I would like to contribute with some facts about the wake turbulence. I refer to Spanish regulations, but to my understanding they closely follow ICAO recomendations, so they should be about the same everywhere.
Wake turbulence is a by-product of lift, so the most important factor that influences it is weight. Wake turbulence categories are as follows:
Heavy: MTOW of 136.000 Kg (300.000 lbs) and up
Medium: 7.000 Kg (15.400 lbs) to 136.000 Kg (300.000 lbs)
Light: 7.000 Kg (15.400 lbs) and less
Controllers aply a number of separations based on these categories. A typical one is waiting 2 minutes after a take-off/landing of a heavier ACFT.
But the importance of wake turbulence varies greatly with the shape of the wing. That's why some Medium weight ACFT are actually considered Heavy for wake turbulence. The most known of them is the B757, but others have been added to the list recently, like the B737-800.
Recently they have also added a new category "Super Heavy" for the A380. I am inclined to believe Airbus' claims that the A380 wake turbulence is no worse than the B747, because this was one of the requirements they set before they even started to design the new airplane.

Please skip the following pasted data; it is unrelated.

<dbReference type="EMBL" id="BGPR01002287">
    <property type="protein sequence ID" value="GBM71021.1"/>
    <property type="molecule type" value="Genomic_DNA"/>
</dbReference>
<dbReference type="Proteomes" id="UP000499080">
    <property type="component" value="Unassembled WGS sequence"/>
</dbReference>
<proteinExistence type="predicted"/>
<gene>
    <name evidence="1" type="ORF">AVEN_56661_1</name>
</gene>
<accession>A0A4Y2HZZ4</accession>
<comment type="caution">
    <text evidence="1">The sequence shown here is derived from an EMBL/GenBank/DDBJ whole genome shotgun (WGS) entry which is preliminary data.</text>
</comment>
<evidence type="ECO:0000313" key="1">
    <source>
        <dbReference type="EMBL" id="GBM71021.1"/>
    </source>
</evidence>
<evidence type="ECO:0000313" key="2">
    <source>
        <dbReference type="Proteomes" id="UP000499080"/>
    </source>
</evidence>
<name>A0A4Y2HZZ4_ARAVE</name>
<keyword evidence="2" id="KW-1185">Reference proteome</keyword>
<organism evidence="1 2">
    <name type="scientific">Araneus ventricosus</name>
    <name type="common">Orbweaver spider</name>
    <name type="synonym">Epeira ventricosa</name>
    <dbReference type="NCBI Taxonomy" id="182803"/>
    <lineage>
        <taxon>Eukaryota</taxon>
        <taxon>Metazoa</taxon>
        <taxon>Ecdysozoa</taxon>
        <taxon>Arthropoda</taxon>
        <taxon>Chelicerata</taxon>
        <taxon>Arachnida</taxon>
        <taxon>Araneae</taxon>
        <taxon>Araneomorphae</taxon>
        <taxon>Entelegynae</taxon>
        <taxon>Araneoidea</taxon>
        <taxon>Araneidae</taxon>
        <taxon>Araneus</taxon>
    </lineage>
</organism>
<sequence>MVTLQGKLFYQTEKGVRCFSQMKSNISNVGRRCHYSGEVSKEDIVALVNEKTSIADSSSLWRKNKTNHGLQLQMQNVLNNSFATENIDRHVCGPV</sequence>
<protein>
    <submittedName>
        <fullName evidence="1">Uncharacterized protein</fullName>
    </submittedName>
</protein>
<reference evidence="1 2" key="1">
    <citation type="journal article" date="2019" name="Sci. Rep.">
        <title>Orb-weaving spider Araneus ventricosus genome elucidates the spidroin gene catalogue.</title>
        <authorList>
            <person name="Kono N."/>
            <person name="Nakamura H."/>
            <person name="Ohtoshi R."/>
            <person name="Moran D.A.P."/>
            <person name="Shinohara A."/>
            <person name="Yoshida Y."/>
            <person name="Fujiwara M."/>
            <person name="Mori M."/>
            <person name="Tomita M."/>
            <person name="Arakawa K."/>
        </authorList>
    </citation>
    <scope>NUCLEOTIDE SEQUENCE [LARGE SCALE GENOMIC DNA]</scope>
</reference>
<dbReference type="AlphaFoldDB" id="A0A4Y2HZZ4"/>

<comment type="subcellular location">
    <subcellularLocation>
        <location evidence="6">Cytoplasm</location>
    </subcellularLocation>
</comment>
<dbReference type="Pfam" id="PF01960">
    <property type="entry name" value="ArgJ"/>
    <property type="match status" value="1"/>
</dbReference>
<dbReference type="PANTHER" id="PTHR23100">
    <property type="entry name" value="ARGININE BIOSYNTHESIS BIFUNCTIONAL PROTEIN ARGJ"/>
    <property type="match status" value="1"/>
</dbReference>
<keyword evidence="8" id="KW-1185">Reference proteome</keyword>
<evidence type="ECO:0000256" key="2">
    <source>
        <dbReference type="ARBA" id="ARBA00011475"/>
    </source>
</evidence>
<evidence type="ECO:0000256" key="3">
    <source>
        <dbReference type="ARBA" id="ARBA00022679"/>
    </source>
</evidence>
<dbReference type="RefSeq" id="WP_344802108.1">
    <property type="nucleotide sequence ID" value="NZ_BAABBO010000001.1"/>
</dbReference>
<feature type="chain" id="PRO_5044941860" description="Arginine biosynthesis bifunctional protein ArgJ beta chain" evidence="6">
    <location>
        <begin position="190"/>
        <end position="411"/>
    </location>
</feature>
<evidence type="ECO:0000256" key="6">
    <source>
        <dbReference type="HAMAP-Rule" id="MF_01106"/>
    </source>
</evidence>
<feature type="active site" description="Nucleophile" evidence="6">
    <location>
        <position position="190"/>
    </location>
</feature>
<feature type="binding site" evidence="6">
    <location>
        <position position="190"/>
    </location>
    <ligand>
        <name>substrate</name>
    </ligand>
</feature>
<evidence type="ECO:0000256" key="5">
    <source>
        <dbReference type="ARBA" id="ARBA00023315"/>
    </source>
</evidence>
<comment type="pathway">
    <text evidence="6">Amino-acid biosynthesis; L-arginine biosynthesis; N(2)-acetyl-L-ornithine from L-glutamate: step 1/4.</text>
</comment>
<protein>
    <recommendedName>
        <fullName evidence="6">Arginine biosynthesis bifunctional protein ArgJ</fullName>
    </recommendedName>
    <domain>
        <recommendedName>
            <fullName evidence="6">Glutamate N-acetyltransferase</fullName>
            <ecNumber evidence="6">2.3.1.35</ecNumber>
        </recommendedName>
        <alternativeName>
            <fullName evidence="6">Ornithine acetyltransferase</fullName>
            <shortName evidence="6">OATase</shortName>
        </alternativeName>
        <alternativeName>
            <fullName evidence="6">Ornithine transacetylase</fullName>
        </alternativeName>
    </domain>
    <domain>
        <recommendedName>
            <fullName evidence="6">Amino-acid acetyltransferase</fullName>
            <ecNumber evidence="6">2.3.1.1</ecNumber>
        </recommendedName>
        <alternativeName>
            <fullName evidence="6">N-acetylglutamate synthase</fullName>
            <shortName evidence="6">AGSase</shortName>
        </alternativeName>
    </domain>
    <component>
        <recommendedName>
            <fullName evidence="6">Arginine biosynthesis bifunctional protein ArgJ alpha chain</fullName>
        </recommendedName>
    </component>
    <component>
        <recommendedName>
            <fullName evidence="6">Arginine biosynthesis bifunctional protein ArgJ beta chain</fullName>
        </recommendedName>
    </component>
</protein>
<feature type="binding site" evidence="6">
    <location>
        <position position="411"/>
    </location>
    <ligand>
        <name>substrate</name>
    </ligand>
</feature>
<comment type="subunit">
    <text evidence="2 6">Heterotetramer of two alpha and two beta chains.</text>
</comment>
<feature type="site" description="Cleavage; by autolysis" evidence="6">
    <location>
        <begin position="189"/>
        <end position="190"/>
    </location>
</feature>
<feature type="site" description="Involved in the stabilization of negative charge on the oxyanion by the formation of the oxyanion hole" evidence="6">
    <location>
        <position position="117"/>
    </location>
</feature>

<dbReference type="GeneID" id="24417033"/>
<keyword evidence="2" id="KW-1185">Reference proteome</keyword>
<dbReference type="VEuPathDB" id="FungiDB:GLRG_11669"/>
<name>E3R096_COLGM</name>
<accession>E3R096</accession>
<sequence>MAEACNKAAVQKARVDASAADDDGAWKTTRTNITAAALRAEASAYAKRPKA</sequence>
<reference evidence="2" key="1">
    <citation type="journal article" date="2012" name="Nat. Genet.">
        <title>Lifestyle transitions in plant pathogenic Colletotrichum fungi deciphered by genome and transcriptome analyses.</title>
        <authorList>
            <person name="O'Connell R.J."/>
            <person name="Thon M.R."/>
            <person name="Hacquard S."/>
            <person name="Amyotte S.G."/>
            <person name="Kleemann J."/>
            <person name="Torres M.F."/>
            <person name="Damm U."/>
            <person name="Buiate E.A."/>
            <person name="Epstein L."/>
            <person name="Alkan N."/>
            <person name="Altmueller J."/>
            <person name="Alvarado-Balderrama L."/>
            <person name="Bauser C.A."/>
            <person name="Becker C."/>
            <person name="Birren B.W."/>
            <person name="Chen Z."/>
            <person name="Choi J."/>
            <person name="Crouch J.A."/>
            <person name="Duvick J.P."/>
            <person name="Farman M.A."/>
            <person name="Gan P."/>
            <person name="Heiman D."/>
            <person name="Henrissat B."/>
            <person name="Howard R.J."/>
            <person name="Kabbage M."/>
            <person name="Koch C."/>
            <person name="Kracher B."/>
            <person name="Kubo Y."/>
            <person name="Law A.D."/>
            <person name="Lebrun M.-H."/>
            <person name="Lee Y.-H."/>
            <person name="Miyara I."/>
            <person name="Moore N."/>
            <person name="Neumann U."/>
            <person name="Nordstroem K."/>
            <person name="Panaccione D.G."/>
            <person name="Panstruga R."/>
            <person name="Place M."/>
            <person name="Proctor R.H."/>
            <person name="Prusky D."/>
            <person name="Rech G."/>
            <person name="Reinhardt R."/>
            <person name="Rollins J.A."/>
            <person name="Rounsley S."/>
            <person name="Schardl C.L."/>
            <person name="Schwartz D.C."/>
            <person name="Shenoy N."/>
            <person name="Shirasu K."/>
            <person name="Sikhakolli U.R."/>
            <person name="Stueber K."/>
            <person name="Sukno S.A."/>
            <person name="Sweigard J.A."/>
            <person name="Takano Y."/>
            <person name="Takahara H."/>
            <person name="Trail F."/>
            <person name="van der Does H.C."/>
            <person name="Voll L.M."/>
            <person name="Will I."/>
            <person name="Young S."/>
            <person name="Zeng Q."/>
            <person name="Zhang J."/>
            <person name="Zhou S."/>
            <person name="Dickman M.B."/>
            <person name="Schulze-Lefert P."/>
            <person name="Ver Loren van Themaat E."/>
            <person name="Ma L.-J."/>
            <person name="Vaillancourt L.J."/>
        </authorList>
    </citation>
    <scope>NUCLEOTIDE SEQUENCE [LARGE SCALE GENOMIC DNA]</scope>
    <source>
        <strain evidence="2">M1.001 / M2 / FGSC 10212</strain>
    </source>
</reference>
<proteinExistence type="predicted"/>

So, what is wake turbulence?
Wake turbulence is composed mainly of jetwash and wingtip vortices. Jetwash is strong but has low range, so it is a hazard in the Apron, when you walk or taxi behind a jet. When in flight, we are speaking about the wingtip vortices. They are generated by the pressure gradients between the intrados and extrados of the lifting surfaces, and form a counter-rotating vortex pair that can persist for over three minutes. A small airplane caught inside one of these vortexes can be easily put upside-down, and full aileron deflection will not be enough to counter it.
Vortices are stronger with heavier weight, slower speeds and clean configurations. Helicopters generate stronger vortices proportional to their weight. They depend on lift, so they start with the rotation and end with the front gear touchdown. They move with the air mass and tend to dissipate quiclky in strong winds, but they will persist for a long time in calm wind. They descend at 400-500 fpm and stabilize about 1.000 ft behind the flight path.
So what should pilots do? Take off and land always 2 minutes after heavier aircraft, more if the wind is calm (controllers will understand) or if taking off from an intersection (more forward than the previous ACFT). Take off before the point where the previous ACFT did and with a higher climb angle. Land beyond the point of the previous ACFT and with a higher glide angle. Try to be higher and/or upwind of the flight path of the previous heavier aircraft.
P.S. Dave, I am a fan of you. You know a lot about airplanes, you take beautiful pictures, you definitely can write, I laugh out loud listening to you irony and you pass on your joy of life. I want you to be around for a long time. So please, don't try to land behind a heavy aircraft. Always fly higher than their path. Take off behind and land beyond where they did.